Willpower is like a muscle. It does get stronger with exercise.

Self Denial Is not being truthful to yourself. It happens e.g. when you have a job in a leading position and you enlarge your own perspective on what you actually accomplish. I have seen – myself included – people work themselves into near-burnouts or burnouts. Sometimes for pitiful wages, compared with a benchmarked market. The “feeling” of importance doesn’t equal “important”.

What is “Important” is only encapsulated in yourself. And you must get rid of other people’s opinion on it.

The same can be true for relationships. Just because you reach a status quo and think your partner is happy doesn’t make it so.

Never think of easy goals…

If you are intelligent and if you possess the willpower and you have goals:
Realize that to accomplish these goals, even when you start out, you’ll need a lot of:

Determination.

10% of any major effort is a brilliant idea. Perhaps you want to write a novel? Or have a great new business plan? The idea comes first, but the execution takes effort.
It is those 10% you have while taking a shower, or sleeping, or riding the metro. And you never follow-up!

It is those 10% that you ignore so you stick to a job that doesn’t fulfill, doesn’t challenge you.

If you don’t trust in yourself, how could others trust you?

And this is both a Light and a Shadow topic… Who knows where we want to go…

I am not Monet!

When I left the Gymnasium – that’s a form of secondary school for you non-Germans – one of our teachers said:
“Rejoice, for you’ll never have as broad a knowledge as you have right now ever again.”
He meant it. And he was right in a way. Over the years, what we don’t train or use, we mostly forget.

We start to specialize into what we think brings us the most joy or gets us the most money. We study or take a job.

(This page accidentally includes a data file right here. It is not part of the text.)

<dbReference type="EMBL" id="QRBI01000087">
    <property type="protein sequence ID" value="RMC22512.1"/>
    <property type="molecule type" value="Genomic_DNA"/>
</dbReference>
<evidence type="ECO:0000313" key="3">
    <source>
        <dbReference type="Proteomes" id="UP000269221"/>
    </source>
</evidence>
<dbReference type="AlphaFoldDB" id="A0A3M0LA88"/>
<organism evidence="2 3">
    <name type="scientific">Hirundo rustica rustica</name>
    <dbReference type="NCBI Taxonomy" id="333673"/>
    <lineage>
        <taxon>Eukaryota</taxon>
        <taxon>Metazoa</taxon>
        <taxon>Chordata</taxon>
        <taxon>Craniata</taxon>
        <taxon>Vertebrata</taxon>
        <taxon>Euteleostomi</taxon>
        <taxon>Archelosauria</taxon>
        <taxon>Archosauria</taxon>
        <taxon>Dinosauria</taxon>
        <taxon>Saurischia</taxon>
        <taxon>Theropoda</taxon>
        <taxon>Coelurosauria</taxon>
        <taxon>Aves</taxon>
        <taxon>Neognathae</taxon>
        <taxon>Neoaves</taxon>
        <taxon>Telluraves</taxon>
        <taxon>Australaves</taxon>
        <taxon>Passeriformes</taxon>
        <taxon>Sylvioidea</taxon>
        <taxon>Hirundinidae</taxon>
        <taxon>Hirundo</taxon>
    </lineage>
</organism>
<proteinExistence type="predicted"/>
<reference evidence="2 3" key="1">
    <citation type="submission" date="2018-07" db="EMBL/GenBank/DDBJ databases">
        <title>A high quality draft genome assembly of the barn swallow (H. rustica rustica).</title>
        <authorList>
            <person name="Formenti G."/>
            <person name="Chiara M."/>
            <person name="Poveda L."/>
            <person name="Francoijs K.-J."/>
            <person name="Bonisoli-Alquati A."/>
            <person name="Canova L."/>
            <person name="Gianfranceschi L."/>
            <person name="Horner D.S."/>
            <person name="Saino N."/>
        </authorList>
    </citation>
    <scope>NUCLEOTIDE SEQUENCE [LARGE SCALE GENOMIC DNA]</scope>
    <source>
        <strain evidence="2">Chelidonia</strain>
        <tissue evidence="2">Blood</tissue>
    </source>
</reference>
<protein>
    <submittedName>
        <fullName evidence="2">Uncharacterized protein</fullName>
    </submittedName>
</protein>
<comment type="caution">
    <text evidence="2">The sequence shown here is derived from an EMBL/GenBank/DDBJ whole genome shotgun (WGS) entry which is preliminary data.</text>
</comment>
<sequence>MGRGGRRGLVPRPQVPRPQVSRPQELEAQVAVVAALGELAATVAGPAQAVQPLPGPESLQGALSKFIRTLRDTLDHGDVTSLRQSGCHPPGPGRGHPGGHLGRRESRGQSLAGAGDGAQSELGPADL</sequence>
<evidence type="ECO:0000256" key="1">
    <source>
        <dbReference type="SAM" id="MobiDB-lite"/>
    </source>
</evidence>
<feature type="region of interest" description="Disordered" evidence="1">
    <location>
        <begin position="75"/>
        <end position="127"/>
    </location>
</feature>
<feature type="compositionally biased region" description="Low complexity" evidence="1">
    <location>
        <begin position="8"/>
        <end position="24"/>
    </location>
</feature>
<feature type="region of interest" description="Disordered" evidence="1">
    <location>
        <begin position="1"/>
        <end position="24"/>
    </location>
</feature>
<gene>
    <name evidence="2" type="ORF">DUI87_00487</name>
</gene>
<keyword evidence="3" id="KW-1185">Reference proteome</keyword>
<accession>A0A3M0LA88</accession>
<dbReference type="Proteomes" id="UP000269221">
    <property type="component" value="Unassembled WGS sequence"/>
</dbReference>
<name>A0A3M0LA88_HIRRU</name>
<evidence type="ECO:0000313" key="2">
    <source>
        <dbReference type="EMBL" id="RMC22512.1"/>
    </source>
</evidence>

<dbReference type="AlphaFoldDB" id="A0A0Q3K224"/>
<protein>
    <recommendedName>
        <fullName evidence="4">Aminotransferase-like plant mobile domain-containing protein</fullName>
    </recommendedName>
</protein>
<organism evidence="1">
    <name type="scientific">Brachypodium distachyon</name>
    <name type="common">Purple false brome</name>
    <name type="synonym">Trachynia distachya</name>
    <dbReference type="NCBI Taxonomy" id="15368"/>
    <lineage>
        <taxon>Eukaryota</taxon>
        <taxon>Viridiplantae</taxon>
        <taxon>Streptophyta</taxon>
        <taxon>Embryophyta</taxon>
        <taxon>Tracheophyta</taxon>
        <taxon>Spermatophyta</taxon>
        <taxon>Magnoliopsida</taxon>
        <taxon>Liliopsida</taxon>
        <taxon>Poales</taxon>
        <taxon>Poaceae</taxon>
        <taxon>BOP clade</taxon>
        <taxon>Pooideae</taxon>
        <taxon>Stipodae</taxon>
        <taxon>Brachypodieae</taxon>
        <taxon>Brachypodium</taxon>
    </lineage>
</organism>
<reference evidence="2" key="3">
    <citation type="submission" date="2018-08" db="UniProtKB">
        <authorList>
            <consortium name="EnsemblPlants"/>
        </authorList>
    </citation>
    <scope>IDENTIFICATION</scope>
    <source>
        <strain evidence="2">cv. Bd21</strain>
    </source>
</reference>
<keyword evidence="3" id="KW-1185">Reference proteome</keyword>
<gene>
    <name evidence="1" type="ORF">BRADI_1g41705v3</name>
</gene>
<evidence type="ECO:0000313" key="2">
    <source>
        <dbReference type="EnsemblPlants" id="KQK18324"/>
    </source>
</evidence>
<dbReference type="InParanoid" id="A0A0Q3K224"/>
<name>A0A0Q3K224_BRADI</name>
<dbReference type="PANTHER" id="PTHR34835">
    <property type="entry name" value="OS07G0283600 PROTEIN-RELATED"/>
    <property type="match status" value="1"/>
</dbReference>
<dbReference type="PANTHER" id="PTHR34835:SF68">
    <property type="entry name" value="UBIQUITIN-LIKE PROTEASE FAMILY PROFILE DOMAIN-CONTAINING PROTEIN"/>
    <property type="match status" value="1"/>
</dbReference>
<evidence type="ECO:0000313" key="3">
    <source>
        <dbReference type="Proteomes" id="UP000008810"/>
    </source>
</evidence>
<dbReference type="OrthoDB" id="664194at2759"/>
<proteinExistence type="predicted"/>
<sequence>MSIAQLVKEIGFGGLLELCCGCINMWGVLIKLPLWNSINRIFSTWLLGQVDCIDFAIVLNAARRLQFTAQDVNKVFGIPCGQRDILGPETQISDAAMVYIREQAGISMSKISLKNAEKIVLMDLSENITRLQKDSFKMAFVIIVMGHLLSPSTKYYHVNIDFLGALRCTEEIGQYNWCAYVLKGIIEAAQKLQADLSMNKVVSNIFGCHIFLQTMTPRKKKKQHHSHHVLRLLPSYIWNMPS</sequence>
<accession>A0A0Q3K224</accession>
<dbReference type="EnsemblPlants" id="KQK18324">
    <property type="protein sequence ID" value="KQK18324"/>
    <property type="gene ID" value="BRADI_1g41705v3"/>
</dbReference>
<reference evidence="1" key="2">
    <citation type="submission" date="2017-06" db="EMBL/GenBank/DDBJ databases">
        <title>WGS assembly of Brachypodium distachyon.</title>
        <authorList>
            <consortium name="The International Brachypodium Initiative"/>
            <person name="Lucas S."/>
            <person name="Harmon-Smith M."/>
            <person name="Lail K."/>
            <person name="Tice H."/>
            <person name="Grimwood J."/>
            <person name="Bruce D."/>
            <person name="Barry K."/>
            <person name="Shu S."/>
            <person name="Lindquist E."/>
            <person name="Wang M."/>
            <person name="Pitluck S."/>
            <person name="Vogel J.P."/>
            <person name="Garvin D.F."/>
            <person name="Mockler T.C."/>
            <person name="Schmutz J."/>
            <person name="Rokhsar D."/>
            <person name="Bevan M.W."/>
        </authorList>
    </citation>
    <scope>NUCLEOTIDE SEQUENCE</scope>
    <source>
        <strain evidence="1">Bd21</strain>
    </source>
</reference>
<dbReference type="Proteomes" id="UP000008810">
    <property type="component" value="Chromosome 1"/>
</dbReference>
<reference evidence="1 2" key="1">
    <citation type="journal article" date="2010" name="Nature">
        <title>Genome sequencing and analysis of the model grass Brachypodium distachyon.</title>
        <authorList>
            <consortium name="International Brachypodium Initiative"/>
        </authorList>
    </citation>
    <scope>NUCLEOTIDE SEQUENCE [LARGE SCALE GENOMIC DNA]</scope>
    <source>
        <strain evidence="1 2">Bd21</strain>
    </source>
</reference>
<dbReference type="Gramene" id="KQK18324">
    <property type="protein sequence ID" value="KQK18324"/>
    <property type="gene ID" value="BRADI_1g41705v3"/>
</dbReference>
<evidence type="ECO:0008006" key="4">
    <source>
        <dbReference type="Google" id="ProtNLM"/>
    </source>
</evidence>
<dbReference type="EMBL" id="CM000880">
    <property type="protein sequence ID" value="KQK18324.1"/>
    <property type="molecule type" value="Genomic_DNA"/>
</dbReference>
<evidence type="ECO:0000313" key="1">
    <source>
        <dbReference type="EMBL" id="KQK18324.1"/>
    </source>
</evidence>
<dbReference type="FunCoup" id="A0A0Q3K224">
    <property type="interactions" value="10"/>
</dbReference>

And we settle into a routine that we think – and more importantly others think – is us. Our life.
No, no, read on, I won’t sell you some self-improvement book. I’m not Dale Carnegie and I can’t tell you how to save your soul either.

Don’t be scared!

I’ll just throw my opinion out into the Internet here and since it is my article, it is a eight-hundred pound Gorilla now. You cannot change it. Writing is a one-way form of telepathy.

I think the one thing that was never taught us in school, university or through our jobs is to find out who we really are. There are certainly exceptions to the rule, but they are few.

One of my majors at university was philosophy. And even that felt like textbook reading most of the times.

But philosophy taught me one thing:
That grey mass between your ears, secure in that egg-shell that is your skull is hungry!
But it is also lazy. After a while it’ll start to tell you that you’ve figured life all out.

You’ll settle into a routine and it’ll provide you with a feeling of safety. But does routine make you happy?

There are skills and talents you’ll have – and you probably developed them to a high degree.
But is that really you? Is that all you’ve got?

I don’t know you, perhaps you are this perfect, happy being.

For the rest of us: Our brain needs a challenge!

Did you ever watch “Groundhog Day“? The protagonist reliving the same day over and over again.
When I watched that movie the first time I was nineteen. There was no Groundhog Day for me, every day was different and special.

I had just left school, every day was new and the world was my oyster.

It took me many years to find out that the world still is my oyster. Because every day indeed is still a new day. It is just the pattern I set for myself that makes them flow by as if I’m watching myself, not acting. What makes them Groundhog Days.

So here is my challenge for you, to find out something new about yourself.
For the next two weeks, reserve one hour each day to do something you have never done or something you have not done in a long while.

Challenge your friends to join you. Challenge each other. Sing and record songs, if you’re not a singer.
Learn Chess, if you don’t know how to play it. Or simply try to remember what that favorite ice cream of yours was when you were a kid. Buy it and try it. You’ll probably hate it, but it gives your brain new stimulus.

Keep records of your “special” hours. Photographs, recordings…

So what did I do today? I engaged in something that I’m truly bad at: Drawing & Painting. I took twenty minutes out of my day and since I own neither brush nor easel, I just opened GIMP and went to it.
I only used the sidebar menu.
The result you can see below. It is awful, I admit it!

Life is not about winning and results all the time. It is about experiences and truly feeling alive.

At least that is what I believe in…

Chris_SmudgeArt1